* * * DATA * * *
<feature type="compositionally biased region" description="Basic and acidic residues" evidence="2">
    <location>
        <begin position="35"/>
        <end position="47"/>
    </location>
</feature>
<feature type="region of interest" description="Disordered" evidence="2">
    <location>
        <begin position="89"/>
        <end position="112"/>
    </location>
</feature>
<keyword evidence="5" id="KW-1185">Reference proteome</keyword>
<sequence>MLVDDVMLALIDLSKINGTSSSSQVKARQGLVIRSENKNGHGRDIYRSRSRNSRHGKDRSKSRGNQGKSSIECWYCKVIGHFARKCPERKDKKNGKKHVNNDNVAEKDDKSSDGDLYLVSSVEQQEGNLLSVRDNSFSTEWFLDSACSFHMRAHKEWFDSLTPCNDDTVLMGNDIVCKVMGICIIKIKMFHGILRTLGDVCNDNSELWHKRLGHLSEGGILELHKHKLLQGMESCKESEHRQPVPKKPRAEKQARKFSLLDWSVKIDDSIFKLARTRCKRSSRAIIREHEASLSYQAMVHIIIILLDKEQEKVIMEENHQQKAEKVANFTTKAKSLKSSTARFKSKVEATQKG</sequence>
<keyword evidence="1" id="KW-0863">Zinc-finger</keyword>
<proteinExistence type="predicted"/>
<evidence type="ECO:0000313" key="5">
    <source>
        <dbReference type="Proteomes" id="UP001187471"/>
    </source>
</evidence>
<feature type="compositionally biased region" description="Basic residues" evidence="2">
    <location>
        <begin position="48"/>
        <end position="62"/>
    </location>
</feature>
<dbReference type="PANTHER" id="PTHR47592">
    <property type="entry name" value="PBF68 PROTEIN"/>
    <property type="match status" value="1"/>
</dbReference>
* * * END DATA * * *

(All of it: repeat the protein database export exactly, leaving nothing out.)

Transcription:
<feature type="compositionally biased region" description="Basic and acidic residues" evidence="2">
    <location>
        <begin position="35"/>
        <end position="47"/>
    </location>
</feature>
<feature type="region of interest" description="Disordered" evidence="2">
    <location>
        <begin position="89"/>
        <end position="112"/>
    </location>
</feature>
<keyword evidence="5" id="KW-1185">Reference proteome</keyword>
<sequence>MLVDDVMLALIDLSKINGTSSSSQVKARQGLVIRSENKNGHGRDIYRSRSRNSRHGKDRSKSRGNQGKSSIECWYCKVIGHFARKCPERKDKKNGKKHVNNDNVAEKDDKSSDGDLYLVSSVEQQEGNLLSVRDNSFSTEWFLDSACSFHMRAHKEWFDSLTPCNDDTVLMGNDIVCKVMGICIIKIKMFHGILRTLGDVCNDNSELWHKRLGHLSEGGILELHKHKLLQGMESCKESEHRQPVPKKPRAEKQARKFSLLDWSVKIDDSIFKLARTRCKRSSRAIIREHEASLSYQAMVHIIIILLDKEQEKVIMEENHQQKAEKVANFTTKAKSLKSSTARFKSKVEATQKG</sequence>
<keyword evidence="1" id="KW-0863">Zinc-finger</keyword>
<proteinExistence type="predicted"/>
<evidence type="ECO:0000313" key="5">
    <source>
        <dbReference type="Proteomes" id="UP001187471"/>
    </source>
</evidence>
<feature type="compositionally biased region" description="Basic residues" evidence="2">
    <location>
        <begin position="48"/>
        <end position="62"/>
    </location>
</feature>
<dbReference type="PANTHER" id="PTHR47592">
    <property type="entry name" value="PBF68 PROTEIN"/>
    <property type="match status" value="1"/>
</dbReference>